Music the emotional, social, intellectual, and physical aspects of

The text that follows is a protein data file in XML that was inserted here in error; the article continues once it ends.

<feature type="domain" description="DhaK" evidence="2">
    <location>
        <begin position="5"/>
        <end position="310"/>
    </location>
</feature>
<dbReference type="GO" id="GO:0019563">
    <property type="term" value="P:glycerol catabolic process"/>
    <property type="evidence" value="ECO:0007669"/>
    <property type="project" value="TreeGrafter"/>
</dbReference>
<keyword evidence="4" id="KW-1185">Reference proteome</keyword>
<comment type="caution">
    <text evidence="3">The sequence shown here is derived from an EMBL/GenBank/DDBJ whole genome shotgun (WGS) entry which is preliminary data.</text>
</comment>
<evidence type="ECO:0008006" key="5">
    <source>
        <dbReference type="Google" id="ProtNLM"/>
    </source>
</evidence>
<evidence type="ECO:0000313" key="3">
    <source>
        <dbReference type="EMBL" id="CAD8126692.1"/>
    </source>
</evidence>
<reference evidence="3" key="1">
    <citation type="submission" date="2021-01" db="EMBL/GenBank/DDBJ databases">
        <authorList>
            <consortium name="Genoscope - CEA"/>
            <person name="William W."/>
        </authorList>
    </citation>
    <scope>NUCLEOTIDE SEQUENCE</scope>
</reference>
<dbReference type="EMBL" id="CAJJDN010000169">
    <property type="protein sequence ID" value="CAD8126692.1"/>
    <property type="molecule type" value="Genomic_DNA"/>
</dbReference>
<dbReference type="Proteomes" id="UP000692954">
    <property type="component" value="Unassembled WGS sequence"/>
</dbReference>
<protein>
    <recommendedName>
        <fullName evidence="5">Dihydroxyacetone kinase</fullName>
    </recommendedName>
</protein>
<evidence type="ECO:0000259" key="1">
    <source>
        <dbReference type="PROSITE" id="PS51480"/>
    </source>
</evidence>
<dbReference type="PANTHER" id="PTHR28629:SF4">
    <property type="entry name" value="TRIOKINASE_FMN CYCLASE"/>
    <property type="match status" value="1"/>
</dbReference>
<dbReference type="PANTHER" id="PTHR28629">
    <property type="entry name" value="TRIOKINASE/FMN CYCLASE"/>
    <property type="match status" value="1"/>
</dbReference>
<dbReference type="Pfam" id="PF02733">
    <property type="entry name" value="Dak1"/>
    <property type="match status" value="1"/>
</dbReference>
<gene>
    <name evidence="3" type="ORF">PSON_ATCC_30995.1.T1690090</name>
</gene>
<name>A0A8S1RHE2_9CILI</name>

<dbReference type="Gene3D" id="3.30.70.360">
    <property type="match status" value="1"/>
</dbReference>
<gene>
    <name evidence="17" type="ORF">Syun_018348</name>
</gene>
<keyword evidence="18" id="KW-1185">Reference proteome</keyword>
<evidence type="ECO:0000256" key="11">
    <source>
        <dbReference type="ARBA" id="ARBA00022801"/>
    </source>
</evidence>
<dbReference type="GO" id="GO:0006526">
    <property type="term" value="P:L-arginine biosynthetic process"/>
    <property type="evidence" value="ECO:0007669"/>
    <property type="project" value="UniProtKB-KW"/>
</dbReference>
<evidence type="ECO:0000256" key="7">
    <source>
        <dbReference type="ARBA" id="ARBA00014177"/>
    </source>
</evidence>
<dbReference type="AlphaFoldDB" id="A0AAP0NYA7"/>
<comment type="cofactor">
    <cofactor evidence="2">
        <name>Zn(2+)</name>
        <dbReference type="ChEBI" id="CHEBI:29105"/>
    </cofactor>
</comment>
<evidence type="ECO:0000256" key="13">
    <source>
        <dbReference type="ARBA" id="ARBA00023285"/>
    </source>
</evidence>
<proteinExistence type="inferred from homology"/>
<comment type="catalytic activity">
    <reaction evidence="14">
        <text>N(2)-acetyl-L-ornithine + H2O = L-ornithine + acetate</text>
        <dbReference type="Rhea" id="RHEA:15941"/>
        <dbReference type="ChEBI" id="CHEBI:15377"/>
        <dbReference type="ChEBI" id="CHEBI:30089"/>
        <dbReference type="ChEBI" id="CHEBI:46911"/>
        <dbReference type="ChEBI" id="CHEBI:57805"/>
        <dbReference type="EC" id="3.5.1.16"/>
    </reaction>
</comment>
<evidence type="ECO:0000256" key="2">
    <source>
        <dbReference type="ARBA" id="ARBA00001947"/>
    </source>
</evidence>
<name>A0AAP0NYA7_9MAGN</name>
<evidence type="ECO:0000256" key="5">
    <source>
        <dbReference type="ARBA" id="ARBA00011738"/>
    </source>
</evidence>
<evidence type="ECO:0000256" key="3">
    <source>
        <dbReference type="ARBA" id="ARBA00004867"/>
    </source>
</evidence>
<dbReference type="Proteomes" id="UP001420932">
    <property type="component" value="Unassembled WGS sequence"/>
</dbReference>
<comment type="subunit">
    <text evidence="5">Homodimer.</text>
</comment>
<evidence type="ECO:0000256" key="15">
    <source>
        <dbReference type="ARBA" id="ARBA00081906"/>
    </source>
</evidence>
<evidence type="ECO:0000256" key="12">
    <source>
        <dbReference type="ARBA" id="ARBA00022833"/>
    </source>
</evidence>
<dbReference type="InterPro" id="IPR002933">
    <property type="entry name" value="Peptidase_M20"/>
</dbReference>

Music is one of the few things that has remained constant through the centuries this world has existed. Not only does music provide entertainment, it also has several effects linked to it. Music allows emotions of happiness and sadness to arise. From those emotions, physical effects, negative or positive, can occur. Music has a profound effect on the emotional, social, intellectual, and physical aspects of a person. Emotions are easily affected by outside forces. Music can provoke emotions of sadness, grief, joy, and even ecstasy. There are several different aspects of music that change how a song is interpreted. From these interpretations come emotions. Among them is the tempo, which is the speed of the song. If a song is sad, the tempo is often slower. If a song is meant to be happy, the tempo is quick and light. If the intention of a song is to bring about fear, it is either extremely slow and eerie or quick and adrenaline pumping. Another factor of interpretation is the key it is in. A key is, “a particular scale or system of tones” (Dictionary.com). There are 24 different keys that are separated into two categories. These categories are major and minor. The major are made up of more sharps, and the minor of more flats. The major key is used to express feelings of joy and happiness. The minor key however, is used to express feelings of sadness, depression, and regret. When the two are awkwardly combined, the key of the music changes to neither minor or major, and is referred to as a dissonance. A dissonance is defined as, “a simultaneous combination of tones conventionally accepted as being in a state of unrest and needing completion” (Dictionary.com). When a passage of music uses a dissonance, the ultimate goal is to create fear and confusion.The memories associated with a specific song can also influence the emotions that arise (Vaidya 1). An event that occurred in the past could be associated with the music because it was played during that event, the lyrics relate, or a different connection is made. The personality of a person could also change the effects of the music (Vaidya 1). The life that is lived determines the personality traits one might have. One person might enjoy rock music, while another enjoys classical. Since everyone lives a different life, the genres of music listened to are obviously not the same. Rock music could be relaxing to the person who grew up listening solely to rock while another might find rock irritating and relaxes to classical music. Although one can relax to rock music, studies have shown that classical music has more positive effects than any other genre (O’Donnell 1).Because music has such a strong hold on human emotions, music therapy was eventually introduced. The area of science that deals with the physical effects of music is called music therapy. Music therapy is, “the clinical and evidence-based use of music interventions to accomplish individualized goals within a therapeutic relationship by a credentialed professional who has completed an approved music therapy program” (AMTAc par. 1). The American Music Therapy Association writes that music therapy intervention can help explore feelings and self-esteem, make positive emotional changes, help with communication, improve problem solving skills, social interaction, and bring about positive behavioral changes. Music therapists know that music can help emotional, physical, social, communication, and cognitive needs (AMTAc par. 4).After the September 11th terrorist attacks, a new project entitled, “The New York City Music Therapy Relief Project”, was put into effect. The American Music Therapy Association started this project with support from many other places. In essence, this program helped young children and adults, living in New York City, cope with the aftermath of the attacks. The music therapy interventions lasted around 8 months with 33 music therapists assisting in the 7,000 music therapy interventions (AMTAd par. 4). Music can assist in solving several different problems including the roller-coaster of emotions following a crisis. In this project alone, thousands of people were helped using music therapy. Susan Shurin, an M.D., said, “music therapy enables people to sometimes put words together in ways that are hard for them to do otherwise. …The music seems to get through to the patient and in many ways it enables the patient to get through to us which may be very hard to do with any other modality” (AMTAd par. 10). Music provides an outlet so that feelings can be expressed, words can be spoken, and hearts can be mended. Music can also be used to lessen behavioral problems in children with disabilities and also children who are not disabled. Part C in Individual with Disabilities Education Act (IDEA) was established in 1986. It states that every child with a disability must receive “Early Intervention” (Dowe 1). An early intervention implies that each child must attend therapy sessions of their choice while still a young child. Their beliefs are that by attending therapy at a younger age, problems will be fixed quickly and also more efficiently. Several therapies are deemed acceptable. Music theory was recently added to that list of acceptable therapies. Music therapy is used to increase self-esteem, make mood changes, and boost communications levels (AMTAc par. 4). Because their behavior changes, they are better able to connect, communicate, and interact with other children. The American Music Therapy Association (AMTA) relates, “music is a form of sensory stimulation, which provokes responses due to the familiarity, predictability, and feelings of security associated with it” (AMTAb par. 2). By allowing a person to immerse themselves in music, they will relax and feel more comfortable with those around them. When they feel comfortable enough, they will be able to share their feelings and what might be troubling them. They will open up so that the music therapist can help them. Music is a medium that allows the therapist to connect with the patient in ways that could otherwise not be achieved.There are often children with speech impediments who struggle to be heard. Music has the unique ability of connecting with the brain so that the focus moves from on their speech to on the music. King George VI had a stammer. He visited several speech therapists, though none seemed to help him. It was when he went to Lionel Logue that he finally started progressing. Rosemary Hayhow, a speech therapist for The Royal College of Speech and Language Therapists, expounds, “Logue would play music to the King through headphones while he was reading, so that he couldn’t hear himself and become self-conscious, something known today as ‘masking'” (qtd. by Farndale par. 21). Although it might have seemed like the music was blocking his concentration, it was really making him focus on the music instead of his speech. The music “masked” his voice and made the stammer disappear altogether. Speech therapists also tell their patients to “sing” what they are trying to say (Farndale par.20). From using the melody of a song, the beat is more noticeable, it’s stronger. The melody of a song is more predictable making it so words can flow easier.The brain is affected by music. Although there is not a specific region that is used solely for music, several parts of different regions of the brain are active when listening to music (Weir par. 4). However, different genres of music affect the brain in different ways. Dr. John Diamond, a physician and psychiatrist, found a direct connection between muscle and the brain. When a patient listens to hard rock musicians – Led Zeppelin, Queen, Janis Joplin – the muscles in the entire body become weak. The brain also “switches”. This happens when, “the actual symmetry between both of the cerebral hemispheres is destroyed causing alarm in the body along with lessened work performance, learning and behavior problems in children, and a ‘general malaise in adults'” (O’Donnell 1). The brain is physically and permanently changed after listening to rock music, or music similar to it. On the other hand, classical music can positively affect concentration, physical problems, and the brain.In the 1950’s, Eugene Canby tested wheat. Each wheat plot listened to violin music by J.S. Bach. He discovered that “yields increased by 66%” (Wicke par. 7). Another experiment occurred in 1968 after Dorothy Retallack researched the effects of music on plants. Each plant was put in a different room and different music genres were played for several hours per day (O’Donnell 1). Popular genres were selected: “classical, jazz, pop, rock, acid rock, East Indian, and country” (O’Donnell 1, Wicke par. 8). Each genre of music had a positive effect with the exception of rock and acid rock. The plants listening to classical and jazz music were positively affected the most. They grew the most and were the healthiest. The rock and acid rock plants were negatively affected. “They had long stems and sparse leaf growth, some bending away from the source; after 19 days, most of these plants had died” (Wicke par. 9). The results from the plant experiment can also be said for humans. Alfred Tomatis, a French ear specialist confirmed that “the same frequencies and musical styles Retallack demonstrated to be beneficial for plants were also beneficial for humans” (Wicke par. 10). The music that was beneficial to the plants is music that produces feeling of relaxation, calmness, and attentiveness. These same feeling are created in humans. Music can be a strong tool for learning and eventual memorization. Children can connect music to shapes, numbers, state names, etc. We all recall singing the ABC’s to the tune of “Twinkle, Twinkle Little Star”. Learning it to a tune was easier because the information was divided into chunks. Instead of memorizing the ABC’s as a whole, each letter is being memorized with a corresponding note (USP par. 3). If a child is interested in what they are learning, they will be better able to remember what they have learned. Therapists state, “music is a form of sensory stimulation that provokes responses due to the familiarity, predictability and feelings security associated with it” (AMTAc par. 2). If the music can somehow connect with them so that they are interested in it, they will be able to retain the information better and longer. Research has shown that “music captures and helps maintain attention” (AMTAa par. 5). By taking the first initial step in capturing attention with music, the chances are higher that the attention will be maintained and the information learned will be retained for longer. Music affects the body in several physical ways. When listening to slow, calming music, breathing and heart rates drop making it easier to fall asleep (“Lullabies” par. 1). Music that is faster and louder can increase breathing and heart rates making the listener more awake and attentive. Music has the ability to relieve pain and reduce stress. Because of this, music can “address patient needs related to respiration, chronic pain, physical rehabilitation, diabetes, headaches, cardiac conditions, surgery, and obstetrics, among others” (AMTAb par. 2). When listening to music, the focus is on the music. In a person is in pain is listening to music; the focus on pain will disappear and instead immerse itself in the music (Fratianne 47-53). In the middle ages, physical effects were reaped using music as a therapeutic tool. Musicians were highly affected by music. Their whole soul was involved in music, every thought pertained to music. Berlioz, a composer, wrote,Music causes a strange commotion of my circulation; my heart beats violently; tears usually announce the end of the paroxysm and are sometimes followed by muscular trembling, shaking of the limbs, swelling of the feet and hands. . . I see no more; I scarcely hear; giddiness and almost fainting follow (qtd. by Savill par. 2). Each listener will have some kind of physical effect whether it is as simple as tapping a foot or as drastic as increasing heart rates. The physical effects can be lifesaving or life-threatening. Fast music could increase the heart rate; and for someone with heart conditions it could be life-threatening. However, slow music has a marvelous effect of calming and soothing. In the same situation, playing soft, slow music could decrease heart rates and release pressure on the heart making it easier for the patient to breathe. Music can be used to assist in several situations. Background music is commonly played while performing surgeries. This serves a dual purpose; the music soothes the surgeon making him relax and perform the surgery to the best of his abilities, while it also calms the patient and make them feel like everything is going to be okay. Similarly, when a person experiences a stroke, disco music is commonly used to remind the brain on how to make rapid music and waltz style music is often used to get fluid movements (“The Fourth” par. 4). Works CitedAMTA, . “Music Therapy and Individuals with Diagnoses on the Autism Spectrum.” American Music Therapy Association. AMTA, 2006. Web. 10 Jan 2012. .AMTA, . “Music Therapy and Medicine.” American Music Therapy Association. N.p., 2006. Web. 11 Jan 2012. .AMTA, . “American Music Therapy Association.” Music Therapy and Mental Health. N.p., 2006. Web. 12 Jan 2012. .AMTA, . “Music Therapy in Response to Crisis and Trauma.” American Music Therapy Association. AMTA, 2006. Web. 8 Jan 2012. .Darrow, Alice-Ann. “Early Childhood Special Music Education.” General Music Today 24.2 (2011): 28-30. ERIC. Web. 9 Jan. 2012.”The Fourth Essential of Life.” The Physical Effects of Music. N.p., n.d. Web. 14 Jan 2012. .Fratianne, R.B, Presner, J.D., Houston, M.J., Super, D.M., Yowler, C.J.& Standley, J.M. (2001). Theeffect of music – based imagery and musical alternate engagement on the burn debridement process.Journal of Burn Care & Rehabilitation. 22(1): 47-53″Lullabies: Not Just For Babies.” Prevention 57.7 (2005): 50. Academic Search Premier. Web. 13 Jan. 2012.O’Donnell, Laurence. “Brain & Mind.” Music and the Brain. N.p., 1999. Web. 7 Jan 2012. .Savill, Agnes. “Music and Letters.” Physical Effects of Music. N.p., n.d. Web. 14 Jan 2012. . UCP, . “Benefits of Music for Children with Special Needs: Tips for Parents and Educators.” United Cerebral Palsy. N.p., 2012. Web. 12 Jan 2012. Vaidya, Geetanjali. “Music, Emotion and the Brain.” Serendip. N.p., 2004. Web. 7 Jan 2012. .Weir, Kirsten, and Debbie Nevins. “Music And Your Mind.. (Cover Story).” Current Health Kids 34.1 (2010): 10-12. Health Source – Consumer Edition. Web. 9 Jan. 2012.Wicke, Roger W. . “Rocky Mountain Herbal Institute.” Effects of music and sound on human health . N.p., 2002. Web. 14 Jan 2012.